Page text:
The release was “entirely accidental,” Smith said. “This was a list of professional contacts that one individual had,” she said. “This group of individuals does not in any normal course receive any information early.” The mistake was discovered this morning, according to the central bank.

The list included Barclays Plc, BB&T Corp., BNP Paribas SA, Capital One Financial Corp., Citigroup Inc. (C), Fifth Third Bancorp, Goldman Sachs Group Inc., HSBC Holdings Plc, JPMorgan Chase & Co., Nomura Holdings Inc., PNC Financial Services Group Inc., Regions Financial Corp., U.S. Bancorp, UBS AG and Wells Fargo & Co.

David Stockman’s Triumph: The Great Deformation, The Corruption of Capitalism in America

Nick Sorrentino at Against Crony Capitalism writes about a new book published by David Stockman, focusing on how capitalism has been corrupted and turned into cronyism.

…we heartily recommend this sprawling work to anyone who wants to look into the crony capitalist heart of darkness, to anyone who really wants to understand what is actually going on in the economy. Stockman doesn’t hold back in any way and he couples his intellectual kinetic energy with the expert analysis of an insider who is actually inclined to tell the truth. You’ll grow some brain cells.

David Stockman has written a classic. The Great Deformation is a triumph.

The SEC’s Revolving Door

The Project on Government Oversight (POGO) has recently published a comprehensive report about the current cases of: revolving door, conflict of interests and cronyism associated with former employees of the Security and Exchange Commission (SEC) and the corporations they are supposed to regulate. You can read the report as an eBook here.

“A revolving door blurs the lines between one of the nation’s most important regulatory agencies and the interests it regulates. Former employees of the Securities and Exchange Commission (SEC) routinely help corporations try to influence SEC rule-making  counter the agency’s investigations of suspected wrongdoing, soften the blow of SEC enforcement actions, block shareholder proposals, and win exemptions from federal law.

TARP Watchdog Blasts Treasury on Bailouts

Mark Modica from the National Legal and Policy Center has written the following article, regarding how a watchdog for the government’s bailout, the Special Inspector General for the Troubled Asset Relief Program (SIGTARP), has recently directed a devastating critique against the US Treasury’s methods of channeling billions of taxpayer dollars into bailed-out companies.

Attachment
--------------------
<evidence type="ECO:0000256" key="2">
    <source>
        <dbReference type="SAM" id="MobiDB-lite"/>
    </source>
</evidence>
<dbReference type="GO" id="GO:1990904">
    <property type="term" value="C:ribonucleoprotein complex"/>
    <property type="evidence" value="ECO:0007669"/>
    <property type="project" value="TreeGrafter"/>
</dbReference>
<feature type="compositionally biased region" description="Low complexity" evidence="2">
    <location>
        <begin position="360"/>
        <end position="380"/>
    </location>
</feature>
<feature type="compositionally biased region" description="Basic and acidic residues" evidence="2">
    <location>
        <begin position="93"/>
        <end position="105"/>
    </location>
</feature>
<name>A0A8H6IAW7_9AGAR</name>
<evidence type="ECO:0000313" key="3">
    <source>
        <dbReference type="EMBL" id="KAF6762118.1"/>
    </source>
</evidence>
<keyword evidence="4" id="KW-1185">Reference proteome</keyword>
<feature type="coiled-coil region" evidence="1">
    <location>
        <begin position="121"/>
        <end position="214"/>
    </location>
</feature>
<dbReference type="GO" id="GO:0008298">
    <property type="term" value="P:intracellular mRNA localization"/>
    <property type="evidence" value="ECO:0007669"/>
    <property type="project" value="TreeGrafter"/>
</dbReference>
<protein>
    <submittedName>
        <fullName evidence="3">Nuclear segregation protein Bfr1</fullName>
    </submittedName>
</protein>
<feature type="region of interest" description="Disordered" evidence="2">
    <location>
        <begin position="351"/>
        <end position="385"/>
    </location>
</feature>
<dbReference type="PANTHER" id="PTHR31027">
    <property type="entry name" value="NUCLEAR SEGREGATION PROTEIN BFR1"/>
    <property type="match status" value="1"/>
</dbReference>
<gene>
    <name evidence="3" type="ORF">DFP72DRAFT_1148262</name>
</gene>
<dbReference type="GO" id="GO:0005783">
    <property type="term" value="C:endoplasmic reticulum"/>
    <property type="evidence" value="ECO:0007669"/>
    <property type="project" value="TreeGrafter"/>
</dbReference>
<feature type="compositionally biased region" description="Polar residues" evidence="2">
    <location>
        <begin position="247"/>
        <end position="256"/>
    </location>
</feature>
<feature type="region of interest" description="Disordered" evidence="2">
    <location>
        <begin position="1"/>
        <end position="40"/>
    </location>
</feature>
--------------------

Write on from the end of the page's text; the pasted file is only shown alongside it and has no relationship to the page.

The Detroit News quotes the SIGTARP report as stating, ‘While taxpayers struggle to overcome the recent financial crisis and look to the U.S. government to put a lid on compensation for executives of firms whose missteps nearly crippled the U.S. financial system, the U.S. Department of the Treasury continues to allow excessive executive pay.’ The report goes on to mention that executives at bailed-out firms, “…continue to rake in Treasury-approved multimillion-dollar pay packages that often exceed guidelines.

Treasury Gets a Citibanker

The Wall Street Journal has recently reported the recent most serious case of revolving-door between too-big-to-fail banks and the federal government:

There was a time when you had to be successful on Wall Street to become secretary of the Treasury. Now along comes presidential nominee Jack Lew, whose only business credential is a stint at the most troubled too-big-to-fail bank.”

“During the darkest days of the financial crisis Mr. Lew served as the chief operating officer of Citigroup‘s Alternative Investments unit (CAI). […] CAI no longer exists. At the end of Mr. Lew’s first quarter on the job, the unit reported a $358 million loss. Things got much worse after that but Citi stopped breaking out CAI results in its earnings releases. The unit was eventually shuttered and many of its assets were sold.